real life

Meet the family who aren't buying anything this Christmas.

Consumerism at Christmas time is so ingrained into our national psyche. The frenzy of shopping, the avalanche of presents and the resulting mountain of rubbish. Not to mention the financial hangover.

I think it gets to all of us a little bit, but we continue along the same lines every year because of a sense of tradition or because we don’t want to be seen as the stingy one who doesn’t go to any effort.

This is why I actually found it really refreshing to read about a UK woman who works to a ‘buy nothing’ rule for her family at Christmas. Jen Gale has two sons and for the last couple of years she has banned the shopping sprees, the unnecessary gifts and the endless plastic.

Instead of a fresh tree, her family has fashioned one out of cardboard egg cartons. They bake their own cookies to give to family and friends and the boys get gifts that are homemade or second hand.

image via istock

Jen admits that her youngest, 4, did need some persuading to get on board with the concept of a non-commercial Christmas. But she says “It’s down to me to make different memories for them. To break the cycle of buying, and debt, and stress. To step back and step out from the crowd, and to choose a different way.”

Clarifying that she is in no way cancelling Christmas, Jen says that she is simply doing it without the towering stacks of presents, the stress and the debt.

How much of this do they really need? image via istock

I’ve got to admit, I’m inspired by this. Ever since I went to a screening of ‘Bag It’, a documentary which explains just how much non biodegradable plastic ends up in the ocean, I’ve been making an effort to be mindful of what I buy and throw less away. Watching the film also forced me to take stock of just how many plastic toys my family has accrued in the three years since our child arrived. I can tell you - it’s A LOT. Most of it hardly gets played with. A lot of it is going to end up as landfill.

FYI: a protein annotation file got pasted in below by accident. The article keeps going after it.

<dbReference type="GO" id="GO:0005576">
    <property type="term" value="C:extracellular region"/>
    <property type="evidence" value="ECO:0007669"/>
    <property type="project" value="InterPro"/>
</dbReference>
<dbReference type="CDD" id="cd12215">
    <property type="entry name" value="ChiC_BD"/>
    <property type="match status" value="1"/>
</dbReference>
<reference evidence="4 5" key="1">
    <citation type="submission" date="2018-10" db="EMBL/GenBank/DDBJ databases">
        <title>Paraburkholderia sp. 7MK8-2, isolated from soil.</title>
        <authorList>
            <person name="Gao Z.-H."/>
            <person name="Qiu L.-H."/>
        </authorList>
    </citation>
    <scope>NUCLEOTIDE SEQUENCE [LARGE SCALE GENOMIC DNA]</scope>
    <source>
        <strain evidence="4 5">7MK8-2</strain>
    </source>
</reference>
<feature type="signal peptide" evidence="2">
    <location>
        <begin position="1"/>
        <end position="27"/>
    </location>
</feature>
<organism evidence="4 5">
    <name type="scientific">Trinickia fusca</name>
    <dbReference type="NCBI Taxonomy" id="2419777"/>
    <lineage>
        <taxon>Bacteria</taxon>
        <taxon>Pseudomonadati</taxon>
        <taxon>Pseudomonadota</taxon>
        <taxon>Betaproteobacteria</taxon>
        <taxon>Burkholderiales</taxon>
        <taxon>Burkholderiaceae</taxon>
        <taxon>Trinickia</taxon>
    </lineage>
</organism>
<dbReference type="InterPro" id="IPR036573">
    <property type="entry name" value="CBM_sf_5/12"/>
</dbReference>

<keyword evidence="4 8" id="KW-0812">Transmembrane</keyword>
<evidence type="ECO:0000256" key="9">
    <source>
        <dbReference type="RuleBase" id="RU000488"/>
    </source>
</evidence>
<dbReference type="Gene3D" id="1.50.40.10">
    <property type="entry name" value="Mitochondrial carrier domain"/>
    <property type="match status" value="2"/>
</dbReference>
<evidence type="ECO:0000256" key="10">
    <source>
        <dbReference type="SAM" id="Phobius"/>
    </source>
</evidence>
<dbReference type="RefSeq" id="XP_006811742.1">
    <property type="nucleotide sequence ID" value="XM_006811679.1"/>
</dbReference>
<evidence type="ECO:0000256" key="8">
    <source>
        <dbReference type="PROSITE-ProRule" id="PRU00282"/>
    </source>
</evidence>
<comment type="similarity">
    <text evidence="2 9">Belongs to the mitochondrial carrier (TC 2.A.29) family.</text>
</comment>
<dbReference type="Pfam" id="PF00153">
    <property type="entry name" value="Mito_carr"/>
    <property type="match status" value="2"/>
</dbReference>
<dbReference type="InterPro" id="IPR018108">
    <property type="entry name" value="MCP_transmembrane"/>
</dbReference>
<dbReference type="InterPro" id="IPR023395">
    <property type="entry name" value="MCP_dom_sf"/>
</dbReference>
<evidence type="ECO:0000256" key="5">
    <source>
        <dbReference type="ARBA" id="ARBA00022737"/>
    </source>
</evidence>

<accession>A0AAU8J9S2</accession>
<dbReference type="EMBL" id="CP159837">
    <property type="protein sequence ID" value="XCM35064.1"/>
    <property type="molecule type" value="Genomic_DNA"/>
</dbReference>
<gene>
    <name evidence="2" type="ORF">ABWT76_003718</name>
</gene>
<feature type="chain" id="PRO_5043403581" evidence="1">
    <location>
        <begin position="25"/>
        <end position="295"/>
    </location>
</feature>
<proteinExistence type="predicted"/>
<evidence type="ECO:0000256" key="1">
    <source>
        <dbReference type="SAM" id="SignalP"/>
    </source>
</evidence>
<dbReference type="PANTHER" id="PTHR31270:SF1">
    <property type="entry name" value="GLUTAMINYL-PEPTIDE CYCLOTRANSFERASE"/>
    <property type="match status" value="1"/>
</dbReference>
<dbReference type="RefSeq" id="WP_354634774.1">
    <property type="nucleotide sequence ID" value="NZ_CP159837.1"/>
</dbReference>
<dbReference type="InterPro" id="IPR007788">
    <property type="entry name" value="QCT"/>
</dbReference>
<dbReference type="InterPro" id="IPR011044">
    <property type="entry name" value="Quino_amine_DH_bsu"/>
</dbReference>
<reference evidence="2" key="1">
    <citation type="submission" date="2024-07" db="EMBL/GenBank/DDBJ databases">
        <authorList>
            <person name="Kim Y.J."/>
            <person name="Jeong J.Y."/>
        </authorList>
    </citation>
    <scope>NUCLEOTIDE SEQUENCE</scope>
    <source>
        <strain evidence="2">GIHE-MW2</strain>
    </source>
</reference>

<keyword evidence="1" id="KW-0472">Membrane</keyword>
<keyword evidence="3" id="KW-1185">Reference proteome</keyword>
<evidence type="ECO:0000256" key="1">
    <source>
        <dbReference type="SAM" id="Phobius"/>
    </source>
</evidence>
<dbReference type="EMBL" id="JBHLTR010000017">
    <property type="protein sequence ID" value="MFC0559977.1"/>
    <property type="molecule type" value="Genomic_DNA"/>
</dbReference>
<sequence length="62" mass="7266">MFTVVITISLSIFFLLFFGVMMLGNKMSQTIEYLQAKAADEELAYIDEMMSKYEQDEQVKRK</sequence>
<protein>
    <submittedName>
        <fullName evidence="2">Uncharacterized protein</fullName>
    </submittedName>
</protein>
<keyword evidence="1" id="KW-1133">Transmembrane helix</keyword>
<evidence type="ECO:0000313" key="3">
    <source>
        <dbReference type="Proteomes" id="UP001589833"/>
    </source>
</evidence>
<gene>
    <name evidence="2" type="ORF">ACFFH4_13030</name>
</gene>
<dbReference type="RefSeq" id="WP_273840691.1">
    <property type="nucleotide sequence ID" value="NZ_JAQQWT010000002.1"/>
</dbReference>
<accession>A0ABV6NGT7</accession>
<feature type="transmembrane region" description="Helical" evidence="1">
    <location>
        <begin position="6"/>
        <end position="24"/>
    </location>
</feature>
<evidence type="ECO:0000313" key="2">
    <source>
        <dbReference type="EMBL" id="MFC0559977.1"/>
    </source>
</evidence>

What a waste.

Going zero on the shopping might be too big a pill to swallow in one go. But it’s possible to make small changes in a gradual way. What I have done this year is reduced the amount I spend at Christmas by keeping an eagle eye on discount websites. That way I’m able to give presents that are good quality but I'm not left scrounging for cash in the new year.

Have some fun baking gifts instead of buying them. image via istock

We are giving the home made angle a crack as well, this year. My husband, a professional brewer, is elbow deep in a special Christmas beer that we’ll be distributing on the day. Instead of buying a Christmas tree, we bring in a potted fruit tree from outside and decorate that. After Christmas it goes back out to its home in the garden, instead of off to the scrap heap.

We’ve also decided that my son will get one large gift from Santa instead of lots of little ones and we have carefully selected something he will enjoy for more than twenty four hours.

Christmas is still a special time that deserve to be enjoyed. But we're taking a leaf out of Jen’s book this year.

Would you ever have a buy-nothing Christmas?